"You cannot hope to bribe or twist
thank God! The British journalist.
But, seeing what the man will do
unbribed, there's no occasion to."
BBC discusses suffering of two Israeli families, ignores 200 Arab families
The BBC Today programme yesterday morning, Wednesday July 16th, had a short piece on the Israel - Hezbollah prisoner swap. The five-minute item demonstrated in an acute form the blind, effortless Israeli-centredness of their reporting, and an ugly implicit racism.
We analyse here a one minute extract. Speaking from inside Israel, BBC correspondent Wyre (pronounced "Weera") Davies described the arithmetic of the swap and then told us of the fears of the Israeli Government of a last-minute breach of faith by their opponents. There was no reporter on the Lebanese side of the border, and there was no attempt made to report the equivalent concerns of Hezbollah with regard to Israel's long record of treachery towards its Arab neighbour. However, this is unremarkable, merely an example of standard BBC-speak.
Wyre Davies continued:
"...but the Israeli Government will want to make sure it's getting back these two soldiers before it hands back the 199 bodies and the five, live Hezbollah fighters back to the Lebanese side."
Programme presenter, Evan Davis, then comes in:
"And It is a difficult day for the families we should say because...eh...
Any reasonable, English-speaking listener would expect "the families" Davis introduces to the discussion to refer to all the families, those of 199 dead fighters, five live Lebanese and two dead Israelis since we are, after all, listening to a BBC report of the swap. But no - BBC Today's Davis only means "the families" to refer to two, Israeli, families out of the 206 families involved in this swap.
Davis' full intervention was:
"And It is a difficult day for the families we should say because...eh...they haven't been convinced that the soldiers are dead...so they're really getting the whole news today."
What kind of mind set can only see the anguish of Israelis - "the families" - and completely ignore 200 Arab families, whose grief and loss get no mention? And how to describe the corporate culture that allows Davis and Davies, speaking on a telephone across continents, to share the implicit understanding that "the families" cannot refer to the natural grammatical referent, the immediately preceding 'two soldiers...and 199 bodies and the five, live Hezbollah fighters' but can only mean the Israeli families.
Wyre Davies in Israel responds to UK presenter Davis:
"Indeed, we have had no word of these soldiers for the last couple of years, there's been no Red Cross contact, there's been no video, there's been no letters between families as sometimes happens in these cases, so the families have been put on hold basically for two years and that is one thing that they will get out of this, they will be able to close a chapter and at least move forward even if they are only going to get back the bodies of the two soldiers."
"Wyre, thank you."
The suffering of the families of the two captured Israeli soldiers is explained, as is the closure that will come from recovering the bodies of their loved ones. But there are another 199 coffins - carrying dead Arabs - returning in the opposite direction to their loved ones. Don't Davis and Davies understand that Lebanese and Palestinians have also been unable to 'close a chapter' and 'move forward' as long as Israel held on to the dead bodies of their loved ones? Is this much greater well of Arab suffering not worthy of even a mention?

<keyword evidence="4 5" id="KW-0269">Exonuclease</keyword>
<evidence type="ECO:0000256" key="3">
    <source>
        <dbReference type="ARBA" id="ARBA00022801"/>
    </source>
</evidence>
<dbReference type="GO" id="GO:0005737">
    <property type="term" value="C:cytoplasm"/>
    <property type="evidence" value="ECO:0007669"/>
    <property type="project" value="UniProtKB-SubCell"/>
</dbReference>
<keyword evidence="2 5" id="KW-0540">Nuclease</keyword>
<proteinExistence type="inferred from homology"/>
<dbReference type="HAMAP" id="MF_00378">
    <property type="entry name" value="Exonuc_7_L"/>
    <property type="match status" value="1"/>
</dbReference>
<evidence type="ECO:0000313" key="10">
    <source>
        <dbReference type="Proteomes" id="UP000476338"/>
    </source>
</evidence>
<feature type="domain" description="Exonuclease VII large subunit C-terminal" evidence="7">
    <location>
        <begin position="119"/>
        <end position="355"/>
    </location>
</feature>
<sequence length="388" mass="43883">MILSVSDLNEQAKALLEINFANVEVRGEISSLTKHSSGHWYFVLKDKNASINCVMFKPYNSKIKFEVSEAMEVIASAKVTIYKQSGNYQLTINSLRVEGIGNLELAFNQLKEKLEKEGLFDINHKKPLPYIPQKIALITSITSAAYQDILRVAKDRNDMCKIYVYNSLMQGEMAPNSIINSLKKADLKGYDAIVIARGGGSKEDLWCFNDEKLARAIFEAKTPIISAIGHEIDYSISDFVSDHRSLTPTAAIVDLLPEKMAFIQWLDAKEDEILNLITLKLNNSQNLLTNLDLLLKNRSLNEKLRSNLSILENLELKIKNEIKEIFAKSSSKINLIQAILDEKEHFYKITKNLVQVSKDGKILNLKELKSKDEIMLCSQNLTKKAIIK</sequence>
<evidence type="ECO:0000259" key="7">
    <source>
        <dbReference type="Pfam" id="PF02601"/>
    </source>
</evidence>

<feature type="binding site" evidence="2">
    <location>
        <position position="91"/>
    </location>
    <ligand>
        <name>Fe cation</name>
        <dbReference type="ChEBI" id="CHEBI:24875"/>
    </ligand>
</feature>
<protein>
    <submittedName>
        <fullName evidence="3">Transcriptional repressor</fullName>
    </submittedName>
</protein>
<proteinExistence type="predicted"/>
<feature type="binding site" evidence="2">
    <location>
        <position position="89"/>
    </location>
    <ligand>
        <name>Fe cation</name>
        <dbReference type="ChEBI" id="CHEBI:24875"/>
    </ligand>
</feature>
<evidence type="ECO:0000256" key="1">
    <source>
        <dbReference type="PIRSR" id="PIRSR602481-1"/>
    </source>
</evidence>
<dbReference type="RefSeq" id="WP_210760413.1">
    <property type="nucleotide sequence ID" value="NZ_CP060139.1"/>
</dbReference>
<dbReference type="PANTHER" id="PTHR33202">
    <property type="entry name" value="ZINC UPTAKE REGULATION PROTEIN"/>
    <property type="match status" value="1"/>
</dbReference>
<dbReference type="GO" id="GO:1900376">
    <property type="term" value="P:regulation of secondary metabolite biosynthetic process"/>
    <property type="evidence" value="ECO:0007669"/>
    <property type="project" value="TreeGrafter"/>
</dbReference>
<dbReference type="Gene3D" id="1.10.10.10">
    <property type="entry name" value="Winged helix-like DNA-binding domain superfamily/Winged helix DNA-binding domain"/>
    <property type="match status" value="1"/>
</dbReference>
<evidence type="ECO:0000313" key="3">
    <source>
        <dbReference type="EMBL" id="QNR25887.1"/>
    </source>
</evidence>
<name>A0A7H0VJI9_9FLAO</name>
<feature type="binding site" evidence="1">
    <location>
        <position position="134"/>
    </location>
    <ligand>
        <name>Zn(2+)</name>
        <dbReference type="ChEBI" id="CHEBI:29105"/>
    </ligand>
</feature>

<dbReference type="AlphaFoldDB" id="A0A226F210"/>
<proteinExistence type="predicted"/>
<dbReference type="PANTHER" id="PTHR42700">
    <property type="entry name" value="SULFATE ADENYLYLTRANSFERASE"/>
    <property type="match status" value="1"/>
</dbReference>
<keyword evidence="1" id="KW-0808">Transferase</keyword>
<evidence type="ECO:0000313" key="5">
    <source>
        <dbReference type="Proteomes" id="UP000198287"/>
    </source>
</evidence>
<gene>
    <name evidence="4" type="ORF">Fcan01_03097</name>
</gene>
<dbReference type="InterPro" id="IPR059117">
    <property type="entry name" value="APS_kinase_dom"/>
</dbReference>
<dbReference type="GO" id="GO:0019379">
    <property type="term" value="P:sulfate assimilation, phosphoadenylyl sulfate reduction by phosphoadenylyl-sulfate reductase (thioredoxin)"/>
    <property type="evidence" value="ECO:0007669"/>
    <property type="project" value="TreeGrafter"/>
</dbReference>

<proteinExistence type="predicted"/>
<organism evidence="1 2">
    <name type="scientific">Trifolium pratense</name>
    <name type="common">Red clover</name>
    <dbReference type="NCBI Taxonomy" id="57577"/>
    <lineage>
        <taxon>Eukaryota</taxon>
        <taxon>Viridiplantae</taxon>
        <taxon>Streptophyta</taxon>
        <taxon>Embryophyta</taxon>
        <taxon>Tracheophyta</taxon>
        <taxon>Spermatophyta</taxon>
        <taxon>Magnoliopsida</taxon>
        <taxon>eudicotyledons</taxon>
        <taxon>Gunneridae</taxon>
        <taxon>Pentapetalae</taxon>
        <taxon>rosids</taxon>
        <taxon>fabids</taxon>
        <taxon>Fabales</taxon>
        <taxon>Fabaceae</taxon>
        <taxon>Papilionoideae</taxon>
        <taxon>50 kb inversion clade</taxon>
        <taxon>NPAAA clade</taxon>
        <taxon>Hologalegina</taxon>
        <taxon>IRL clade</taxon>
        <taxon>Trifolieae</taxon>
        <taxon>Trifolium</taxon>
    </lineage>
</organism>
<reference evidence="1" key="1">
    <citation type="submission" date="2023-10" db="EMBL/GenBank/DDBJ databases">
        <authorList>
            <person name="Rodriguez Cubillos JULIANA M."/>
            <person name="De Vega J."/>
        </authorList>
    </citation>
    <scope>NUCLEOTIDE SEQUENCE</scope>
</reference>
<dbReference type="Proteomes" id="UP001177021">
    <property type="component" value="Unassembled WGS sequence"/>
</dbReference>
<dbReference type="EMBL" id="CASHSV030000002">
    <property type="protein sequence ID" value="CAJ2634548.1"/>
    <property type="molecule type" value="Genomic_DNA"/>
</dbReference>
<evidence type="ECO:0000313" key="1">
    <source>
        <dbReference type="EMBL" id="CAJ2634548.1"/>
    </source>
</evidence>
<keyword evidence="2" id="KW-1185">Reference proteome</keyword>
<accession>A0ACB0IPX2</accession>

It would be absurd to expect Auntie BBC - the last tooth in her ugly old head drawn by the Hutton Commission - to hire the type of journalist who might mention the relief felt by Lebanese families at the return alive of their five sons from the Israeli prison system. After all, according to Amnesty International and other human rights groups, Israeli jailers routinely torture their thousands of Palestinian prisoners.
The BBC hacks on the Today programme can be expected to harshly interrogate any Palestinian or Arab spokesperson allowed onto their "flagship" programme. We equally know that Israeli apologists are generally given a pretty easy time. The smug team of Today, like the BBC in general, are increasingly as disciplined as any Soviet-era purveyors of the Party line in Pravda, for they know the red lines they cross at their peril; jeopardising their mortgage repayments is enough to keep them in line. Not for the miserable hacks in the BBC the fierce courage of so many of their bretheren around the world who face imprisonment and worse for standing up for justice.
They would never try to explain why the Palestinians among the 199 came to die on soil that their parents had been driven out of in 1948.
But still, yesterday marks a new low, albeit one soon to be surpassed. The naked racism of the extract above lies in the assumption that whereas Israeli families grieve for lost loved ones and should find closure, the same is not true for Lebanese and Palestinians. What did Davis and Davies think was in the 199 coffins? Meat?
Typically, the Today piece ends with Jeremy Bowen saying that "many Israelis are expecting trouble on the Northern border." The fears of most Lebanese that Israel will invade and devastate their country yet again are not allowed to intrude. The counterparts of these miserable hacks might have written in earlier times of how "many Germans are expecting trouble on their Eastern border" with Poland.
Amnesty International, Israel and the Occupied Territories: Mass detention in cruel, inhuman and degrading conditions, 14 (May 2002).
On the BBC, see also:
20 no-go areas for the BBC on the issue of Israel & Palestine
For alternative views of the prisoner exchange, see
Lebanese Daily Star, Freed Deatainees Receive Heroes' Welcome
Al Jazeera, Middle East Mourns Fallen Fighters
Hezbollah's Al Manar, Sayyed Nasrallah Takes Part in Person in Celebration